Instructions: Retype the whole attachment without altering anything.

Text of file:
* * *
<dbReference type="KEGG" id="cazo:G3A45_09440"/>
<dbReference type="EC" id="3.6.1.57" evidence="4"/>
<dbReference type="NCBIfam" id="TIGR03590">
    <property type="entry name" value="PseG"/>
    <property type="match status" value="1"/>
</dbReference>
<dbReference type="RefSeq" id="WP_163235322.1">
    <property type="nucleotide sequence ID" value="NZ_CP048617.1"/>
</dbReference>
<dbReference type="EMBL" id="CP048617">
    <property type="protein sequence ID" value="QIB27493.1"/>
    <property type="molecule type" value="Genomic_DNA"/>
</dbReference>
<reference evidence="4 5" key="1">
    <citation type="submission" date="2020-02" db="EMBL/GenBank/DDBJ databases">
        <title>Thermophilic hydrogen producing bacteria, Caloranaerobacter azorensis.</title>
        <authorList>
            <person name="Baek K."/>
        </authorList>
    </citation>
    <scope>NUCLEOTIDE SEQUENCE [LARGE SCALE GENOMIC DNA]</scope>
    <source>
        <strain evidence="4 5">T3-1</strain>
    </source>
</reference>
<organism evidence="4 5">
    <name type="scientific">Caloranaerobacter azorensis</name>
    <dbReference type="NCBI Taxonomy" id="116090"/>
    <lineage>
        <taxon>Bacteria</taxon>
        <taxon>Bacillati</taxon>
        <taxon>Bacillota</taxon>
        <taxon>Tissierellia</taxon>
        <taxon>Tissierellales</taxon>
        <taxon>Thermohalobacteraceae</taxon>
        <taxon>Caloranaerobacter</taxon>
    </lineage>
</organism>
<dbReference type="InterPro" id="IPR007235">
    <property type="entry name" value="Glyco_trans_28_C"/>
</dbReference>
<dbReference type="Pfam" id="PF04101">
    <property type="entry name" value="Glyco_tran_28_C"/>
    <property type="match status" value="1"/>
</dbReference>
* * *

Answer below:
<dbReference type="KEGG" id="cazo:G3A45_09440"/>
<dbReference type="EC" id="3.6.1.57" evidence="4"/>
<dbReference type="NCBIfam" id="TIGR03590">
    <property type="entry name" value="PseG"/>
    <property type="match status" value="1"/>
</dbReference>
<dbReference type="RefSeq" id="WP_163235322.1">
    <property type="nucleotide sequence ID" value="NZ_CP048617.1"/>
</dbReference>
<dbReference type="EMBL" id="CP048617">
    <property type="protein sequence ID" value="QIB27493.1"/>
    <property type="molecule type" value="Genomic_DNA"/>
</dbReference>
<reference evidence="4 5" key="1">
    <citation type="submission" date="2020-02" db="EMBL/GenBank/DDBJ databases">
        <title>Thermophilic hydrogen producing bacteria, Caloranaerobacter azorensis.</title>
        <authorList>
            <person name="Baek K."/>
        </authorList>
    </citation>
    <scope>NUCLEOTIDE SEQUENCE [LARGE SCALE GENOMIC DNA]</scope>
    <source>
        <strain evidence="4 5">T3-1</strain>
    </source>
</reference>
<organism evidence="4 5">
    <name type="scientific">Caloranaerobacter azorensis</name>
    <dbReference type="NCBI Taxonomy" id="116090"/>
    <lineage>
        <taxon>Bacteria</taxon>
        <taxon>Bacillati</taxon>
        <taxon>Bacillota</taxon>
        <taxon>Tissierellia</taxon>
        <taxon>Tissierellales</taxon>
        <taxon>Thermohalobacteraceae</taxon>
        <taxon>Caloranaerobacter</taxon>
    </lineage>
</organism>
<dbReference type="InterPro" id="IPR007235">
    <property type="entry name" value="Glyco_trans_28_C"/>
</dbReference>
<dbReference type="Pfam" id="PF04101">
    <property type="entry name" value="Glyco_tran_28_C"/>
    <property type="match status" value="1"/>
</dbReference>